Monday, March 19, 2012

Trivia: Ira Glass or Mike Daisey?

I have a little trivia question for everybody in light of all the columns and blog posts being written about the Mike Daisey controversy.

Ready?

Who said the following:
"It seemed best for the story if this were kept a little vague, I thought it would be lousy and undermining and killjoyish if—at the end of a story—a radio host came on and said 'that wasn't true.' Seemed nicer and more artful to simply raise the possibility that it might or might not be true. I figured: the audience is smart. A little goes a long way."

If you guessed Mike Daisey, you would be...wrong!

It was Ira Glass.

In 2008 Jack Shafer wrote a piece for Slate about a This American Life episode that aired a story originally told at the popular storytelling event The Moth.  The storyteller in this case was none other than Malcolm Gladwell, author of The Tipping Point, Blink, Outliers and other bestsellers.

The story Gladwell told was funny and witty, but also contained parts that were at best unverifiable, and at worst completely made-up.

Shafer's reporting is interesting as it is almost a miniature version of the controversy that has arisen over excerpts from Mike Daisey's theatrical performance of The Agony and Ecstasy of Steve Jobs that were also broadcast on This American Life.

However, unlike the tenor of the "Retraction" episode of This American Life, in which Ira Glass grills Daisey over fabrications and constantly assures listeners that TAL is journalism with the highest standards, the moods of Gladwell and Glass in the Shafer article seem to be the opposite of the positions of Glass and Daisey.

In the Shafer piece, Gladwell seemed hesitant to the idea of the story running on This American Life and says that he was assured it would be aired with a disclaimer clearly stating parts of it were made-up. Whereas, when contacted by Shafer, Glass offers the quote with which I started this post.

Yes, back then, Ira Glass chose being "artful" over being factual. This is almost precisely the ground that Mike Daisey is retreating to in this current controversy.

And if you want a double irony, the Moth story Gladwell told and Glass chose to broadcast, (apparently knowing there were fabrications in it,)  is about playing loose with journalistic standards.

Of course, Daisey's case is different in that his piece is alleging a corporation's unethical activity and he is specifically using it as a piece of advocacy.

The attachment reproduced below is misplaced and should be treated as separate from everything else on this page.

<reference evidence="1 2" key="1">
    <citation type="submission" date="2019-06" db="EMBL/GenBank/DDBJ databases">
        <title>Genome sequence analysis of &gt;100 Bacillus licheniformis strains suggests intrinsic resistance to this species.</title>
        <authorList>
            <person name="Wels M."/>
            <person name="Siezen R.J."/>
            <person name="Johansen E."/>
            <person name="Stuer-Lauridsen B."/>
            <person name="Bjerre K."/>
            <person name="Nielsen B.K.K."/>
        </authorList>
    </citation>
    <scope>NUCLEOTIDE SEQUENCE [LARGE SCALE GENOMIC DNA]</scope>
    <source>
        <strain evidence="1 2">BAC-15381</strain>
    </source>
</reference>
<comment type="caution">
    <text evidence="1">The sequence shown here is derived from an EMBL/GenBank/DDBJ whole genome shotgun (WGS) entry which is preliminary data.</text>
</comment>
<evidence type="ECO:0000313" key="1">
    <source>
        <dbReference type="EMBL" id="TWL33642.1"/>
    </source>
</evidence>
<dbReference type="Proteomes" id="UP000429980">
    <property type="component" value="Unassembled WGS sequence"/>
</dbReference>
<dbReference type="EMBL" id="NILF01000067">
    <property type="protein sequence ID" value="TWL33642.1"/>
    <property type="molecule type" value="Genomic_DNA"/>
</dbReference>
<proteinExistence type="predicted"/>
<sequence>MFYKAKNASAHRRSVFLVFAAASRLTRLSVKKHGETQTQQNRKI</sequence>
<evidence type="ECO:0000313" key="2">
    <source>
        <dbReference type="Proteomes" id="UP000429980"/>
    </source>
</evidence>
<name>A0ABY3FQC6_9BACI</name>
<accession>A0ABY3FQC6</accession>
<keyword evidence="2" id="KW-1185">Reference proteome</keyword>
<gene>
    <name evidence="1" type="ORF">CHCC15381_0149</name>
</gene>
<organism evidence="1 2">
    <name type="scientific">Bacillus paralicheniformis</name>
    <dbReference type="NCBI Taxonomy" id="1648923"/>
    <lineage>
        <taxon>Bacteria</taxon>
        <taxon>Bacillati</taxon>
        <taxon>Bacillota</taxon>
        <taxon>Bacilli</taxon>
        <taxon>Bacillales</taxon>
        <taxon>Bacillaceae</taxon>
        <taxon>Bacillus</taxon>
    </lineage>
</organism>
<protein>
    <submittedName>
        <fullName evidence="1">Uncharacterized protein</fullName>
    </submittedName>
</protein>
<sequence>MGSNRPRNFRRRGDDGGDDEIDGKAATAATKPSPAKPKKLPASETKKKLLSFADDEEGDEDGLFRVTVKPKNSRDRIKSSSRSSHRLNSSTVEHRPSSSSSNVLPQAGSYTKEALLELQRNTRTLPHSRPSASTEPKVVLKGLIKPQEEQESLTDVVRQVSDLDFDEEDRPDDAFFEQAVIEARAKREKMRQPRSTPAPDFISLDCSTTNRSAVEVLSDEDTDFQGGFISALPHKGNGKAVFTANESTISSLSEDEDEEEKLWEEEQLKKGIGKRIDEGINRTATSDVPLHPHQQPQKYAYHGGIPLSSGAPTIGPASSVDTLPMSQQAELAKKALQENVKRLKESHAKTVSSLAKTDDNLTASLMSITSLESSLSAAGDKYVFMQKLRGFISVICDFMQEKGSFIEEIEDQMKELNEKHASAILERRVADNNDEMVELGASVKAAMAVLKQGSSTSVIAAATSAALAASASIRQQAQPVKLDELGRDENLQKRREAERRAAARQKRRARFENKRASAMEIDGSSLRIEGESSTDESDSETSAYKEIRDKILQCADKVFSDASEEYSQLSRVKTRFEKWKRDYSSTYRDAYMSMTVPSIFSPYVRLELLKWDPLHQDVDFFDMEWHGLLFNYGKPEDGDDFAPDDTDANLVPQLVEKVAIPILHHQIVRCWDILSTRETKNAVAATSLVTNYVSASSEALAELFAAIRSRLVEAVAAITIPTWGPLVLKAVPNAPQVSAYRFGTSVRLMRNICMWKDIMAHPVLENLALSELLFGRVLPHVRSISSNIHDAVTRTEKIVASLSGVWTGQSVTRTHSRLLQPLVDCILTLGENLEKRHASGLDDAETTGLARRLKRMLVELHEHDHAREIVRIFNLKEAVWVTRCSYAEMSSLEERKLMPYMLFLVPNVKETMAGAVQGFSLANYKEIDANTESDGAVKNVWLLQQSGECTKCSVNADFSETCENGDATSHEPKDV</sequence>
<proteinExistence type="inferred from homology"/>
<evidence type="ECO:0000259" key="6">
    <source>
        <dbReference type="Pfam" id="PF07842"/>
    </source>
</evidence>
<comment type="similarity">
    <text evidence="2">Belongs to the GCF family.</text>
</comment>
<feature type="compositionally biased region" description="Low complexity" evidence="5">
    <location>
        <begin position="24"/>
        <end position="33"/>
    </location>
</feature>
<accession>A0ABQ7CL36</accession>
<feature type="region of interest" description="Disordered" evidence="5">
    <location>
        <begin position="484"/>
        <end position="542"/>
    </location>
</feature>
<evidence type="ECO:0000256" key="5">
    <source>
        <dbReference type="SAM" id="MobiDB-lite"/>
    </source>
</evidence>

I just wanted to point out that Ira Glass and This American Life do not appear to have a consistent policy or even a consistent attitude towards vetting and disclosure on their program.





7 comments:

Thomas Garvey said...

I think over time Glass is going to get more blowback over this than he quite realizes. Like most journalists in my experience, his moral rectitude only gets exercised when someone lies to HIM, personally - which of course Daisey did (probably his stupidest move in this whole stupid affair). As I've pointed out elsewhere, another Glass favorite, David Sedaris, is routinely accused of making things up. Other "journalists" approved by the left have likewise been fabulists -Tom Wolfe has been accused of fabrications, and Hunter S. Thompson simply hallucinated things and published them. When it comes to "verbatim theatre," the record isn't much better; 60 minutes pointed out that Anna Deavere Smith, for instance, distorted the views and affect of her Jewish characters in her seminal work, "Fires in the Mirror." It has come out that Truman Capote made up much of "In Cold Blood." Woody Guthrie lied repeatedly about his own biography. The list of people lying as part of first-person performance is a long, long one. What's at play in Daisey's case is the discomfort Glass's audience is experiencing over having to tell the truth to themselves about Apple and the products they love - which are, of course, not counter-cultural symbols of freedom, but instead commodities assembled under sweat shop conditions in a "communist" dictatorship, in which workers lack basic rights. The Ira Glass crowd doesn't want to look in the mirror and face their own hypocrisy, and the essential truth of Mike Daisey's performance. Not that I blame them; they look like idiots.

Scott Walters said...

Well said, Art and Thomas! Here is one of the dumbest Ira Glass quotations from the retraction: "The normal worldview is: somebody stands on stage and says this happens to me, I think it happened to them." Really? What next: an expose of "The Lion King" because lions don't really talk?